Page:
Pricing products is the one area of business that many business owners struggle with the most. I can’t tell you how many times I’ve heard craft sellers say, “I don’t want to charge customers too much.” or “I keep prices low so that I can make a sale.” There’s nothing wrong with being considerate of others, but making emotional-based decisions is dangerous in business.
Some entrepreneurs use the “throw and stick” approach, where you slap a random price on a product or service and hope it works. Unfortunately, using an arbitrary number for pricing doesn’t work. Before pricing products, there has to be planning (who to sell products to), research (competitive pricing, customer preference), and strategy (targeting customers).
Cost of goods sold (cogs) and fixed costs (overhead expenses) are included. How you price your products determines profit margin, net income, and break-even point.
Pricing: Retail, Wholesale, Direct
There are a few ways to sell your handmade products. Products can be sold directly (online platforms or company websites), in wholesale, or retail. Regardless of how you choose to sell your goods, your goal is to make a profit. But to make a profit, you have to have an understanding of your business numbers.
Your pricing will be different according to types because there are many factors to consider. Out of the three, direct selling products gives the most flexibility because you can sell as a package, bundle, clearance, etc. Also, direct selling includes vending at events and craft shows.
Sometimes craft sellers are approached by the big box or boutique stores regarding product placement. However, as exciting as having products seen on the shelves, not all opportunities are profitable. So before choosing to sell your product at wholesale or retail, there are things you need to consider.
Selling at wholesale is selling your goods to a business at a discount. Usually at half price. Even if you sell your product at a discount, your business can still profit if you know the cost of producing the product. When approached about wholesaling, here are a few things to consider:
- Is there a quantity minimum?
- Is there a monthly cost for shelf space?
- Will the store purchase products at wholesale, or are products sold on consignment (when payout happens after product sales compared to upfront payment)?
- When is the store payout period?
Selling at retail is where you provide goods to a store, and they determine the final pricing. Keep in mind; you are selling to them at a lower price also. Getting into retail is hard, but it’s harder to stay on the shelf. Retail stores are a multi-million dollar business, so they want to make sure that you have an audience to bring in their store. Here are a few things to consider if you want your products sold at a retail store:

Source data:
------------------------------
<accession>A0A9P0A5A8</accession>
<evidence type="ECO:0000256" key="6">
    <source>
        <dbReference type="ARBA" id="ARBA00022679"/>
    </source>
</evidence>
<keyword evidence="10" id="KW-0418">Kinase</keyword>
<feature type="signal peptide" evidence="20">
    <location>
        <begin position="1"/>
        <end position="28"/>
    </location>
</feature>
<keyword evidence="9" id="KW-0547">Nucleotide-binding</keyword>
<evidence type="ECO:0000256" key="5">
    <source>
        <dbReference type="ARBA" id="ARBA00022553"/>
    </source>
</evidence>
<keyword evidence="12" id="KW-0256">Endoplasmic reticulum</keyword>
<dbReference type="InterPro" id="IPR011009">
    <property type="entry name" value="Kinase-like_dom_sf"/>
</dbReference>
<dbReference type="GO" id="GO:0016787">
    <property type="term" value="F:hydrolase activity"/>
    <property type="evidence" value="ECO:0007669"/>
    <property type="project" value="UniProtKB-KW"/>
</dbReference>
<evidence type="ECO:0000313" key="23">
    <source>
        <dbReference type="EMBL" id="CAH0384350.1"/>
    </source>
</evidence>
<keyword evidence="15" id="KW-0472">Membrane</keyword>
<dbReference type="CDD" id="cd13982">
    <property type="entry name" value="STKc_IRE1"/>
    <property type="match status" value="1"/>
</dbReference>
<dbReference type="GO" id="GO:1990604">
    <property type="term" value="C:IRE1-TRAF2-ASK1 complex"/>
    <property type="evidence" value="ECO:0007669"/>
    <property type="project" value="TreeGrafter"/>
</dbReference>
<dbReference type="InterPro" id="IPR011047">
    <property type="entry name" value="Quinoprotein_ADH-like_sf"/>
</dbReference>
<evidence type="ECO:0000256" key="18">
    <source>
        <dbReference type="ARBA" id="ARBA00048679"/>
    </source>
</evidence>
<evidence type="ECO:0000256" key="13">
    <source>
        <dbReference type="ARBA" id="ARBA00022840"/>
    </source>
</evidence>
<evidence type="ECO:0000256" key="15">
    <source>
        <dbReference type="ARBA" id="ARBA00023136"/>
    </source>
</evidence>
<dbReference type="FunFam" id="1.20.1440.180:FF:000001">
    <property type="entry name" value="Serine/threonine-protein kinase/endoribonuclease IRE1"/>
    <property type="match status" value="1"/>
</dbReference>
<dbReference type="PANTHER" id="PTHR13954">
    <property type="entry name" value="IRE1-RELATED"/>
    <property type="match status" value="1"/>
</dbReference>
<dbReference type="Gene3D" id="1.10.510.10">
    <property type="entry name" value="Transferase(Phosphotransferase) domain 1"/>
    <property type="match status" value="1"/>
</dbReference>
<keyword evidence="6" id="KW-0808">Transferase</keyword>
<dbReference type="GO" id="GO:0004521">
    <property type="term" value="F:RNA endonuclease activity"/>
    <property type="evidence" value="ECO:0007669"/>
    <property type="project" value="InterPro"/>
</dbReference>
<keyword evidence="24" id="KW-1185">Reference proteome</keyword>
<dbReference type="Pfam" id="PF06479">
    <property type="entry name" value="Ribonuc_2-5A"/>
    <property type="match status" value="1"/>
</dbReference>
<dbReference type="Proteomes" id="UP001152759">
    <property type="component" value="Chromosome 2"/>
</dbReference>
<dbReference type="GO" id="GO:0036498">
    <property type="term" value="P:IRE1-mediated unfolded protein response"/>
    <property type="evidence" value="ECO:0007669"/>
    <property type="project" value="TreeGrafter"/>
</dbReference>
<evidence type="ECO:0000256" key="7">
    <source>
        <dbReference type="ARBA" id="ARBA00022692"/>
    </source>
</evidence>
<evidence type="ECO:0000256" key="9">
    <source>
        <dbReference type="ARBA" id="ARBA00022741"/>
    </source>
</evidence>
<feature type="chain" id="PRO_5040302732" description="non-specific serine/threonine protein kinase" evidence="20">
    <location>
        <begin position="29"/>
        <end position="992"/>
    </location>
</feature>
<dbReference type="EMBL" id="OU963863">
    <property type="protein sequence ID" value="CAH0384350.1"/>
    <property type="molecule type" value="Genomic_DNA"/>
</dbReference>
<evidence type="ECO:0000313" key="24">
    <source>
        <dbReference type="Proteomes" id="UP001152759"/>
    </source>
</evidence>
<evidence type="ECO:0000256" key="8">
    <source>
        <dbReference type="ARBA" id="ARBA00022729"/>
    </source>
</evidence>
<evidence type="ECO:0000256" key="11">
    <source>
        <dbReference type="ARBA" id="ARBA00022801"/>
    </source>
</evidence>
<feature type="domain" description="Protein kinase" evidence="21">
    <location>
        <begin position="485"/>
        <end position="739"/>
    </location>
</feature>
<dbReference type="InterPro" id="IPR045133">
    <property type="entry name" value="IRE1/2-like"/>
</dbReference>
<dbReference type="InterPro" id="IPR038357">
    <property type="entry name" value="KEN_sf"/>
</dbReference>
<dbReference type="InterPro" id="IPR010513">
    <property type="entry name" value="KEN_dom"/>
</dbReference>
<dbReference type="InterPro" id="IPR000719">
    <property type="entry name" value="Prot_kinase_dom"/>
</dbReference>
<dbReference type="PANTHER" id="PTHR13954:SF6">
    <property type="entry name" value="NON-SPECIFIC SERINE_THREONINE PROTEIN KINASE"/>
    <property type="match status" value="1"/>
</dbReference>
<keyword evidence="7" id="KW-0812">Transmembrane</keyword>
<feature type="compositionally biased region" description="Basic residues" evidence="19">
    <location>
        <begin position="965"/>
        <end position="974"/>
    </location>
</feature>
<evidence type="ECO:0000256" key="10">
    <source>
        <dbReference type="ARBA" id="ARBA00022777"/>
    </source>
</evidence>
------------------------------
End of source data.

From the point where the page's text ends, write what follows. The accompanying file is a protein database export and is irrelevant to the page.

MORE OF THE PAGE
- Where will your product be placed on the shelf?
- Does the size of your product meet space requirements?
- If the size doesn’t meet requirements, are you willing to adjust the product size?
- Are you ready to pay an upfront cost?
- How much will it cost to produce large quantities of the product?
- Can you afford to take a loss if the store decides to discontinue products that aren’t successfully selling?
- Can you wait 60-90 days for store payout?
Now, here’s the fun part! The bulk of your product pricing will include the cost of goods, which is the actual cost of making your product. That includes inventory, labor, and packaging materials. If you don’t have hourly employees, calculate your labor cost by taking the number of products made within an hour divided by the hourly rate you would pay if it were an employee.
You can also price your product by adding a set profit amount to your cost of goods and overhead (fixed) costs. Fixed costs are your recurring monthly expenses at the same amount.
Here are a few pricing formulas to try:
Materials and supplies + labor + profit = Direct Price
Cost of goods sold x 2-2.5 = Wholesale Price
Wholesale price x 2-2.5 = Retail Price
Keep in mind that costs fluctuate depending on demand, natural disasters, and product recall. Variables that affect pricing include: increase in shipping costs, rise in materials and supplies cost, shortage of labor, or discontinuation.
It’s tempting to decrease the quality and retain or increase prices, but customers are savvy. Once customers feel cheated, your churn rate increases. So not only will customers stop buying from you, but they will also pass along the word to others.
Yes, you want to profit when selling your products, but keep it ethical and don’t nickel and dime your customers.
Profitable vs Emotional Standpoint
When pricing products from an emotional standpoint, it might get you sales in the short run, but you’ll lose money in the long run. It’s harder to adjust pricing when customers have been buying your goods at a specific price point for an extended period. Plus, you have customers who know the value and the market rate of products similar to yours. If they see that yours is below the average cost, they will suspect the quality level or take advantage of the lower cost before buying from another business.
First, keeping profitability in mind when pricing shows that you have a realistic approach to pricing. Second, you can make intelligent decisions. Third, you know your audience and what they are willing to pay because you’ve done the research. Lastly, you can make a living from your business.
Pricing your products might take a lot of time and work, but the results will pay off in the end. Even if you see the price point of competitors, you still should set your pricing by factoring in costs. The reason why is because every business is different. Just because you sell the same product doesn’t mean that both companies have the exact overhead costs.
Did you learn something new from today’s blog post? If so, please tell us in the comments section.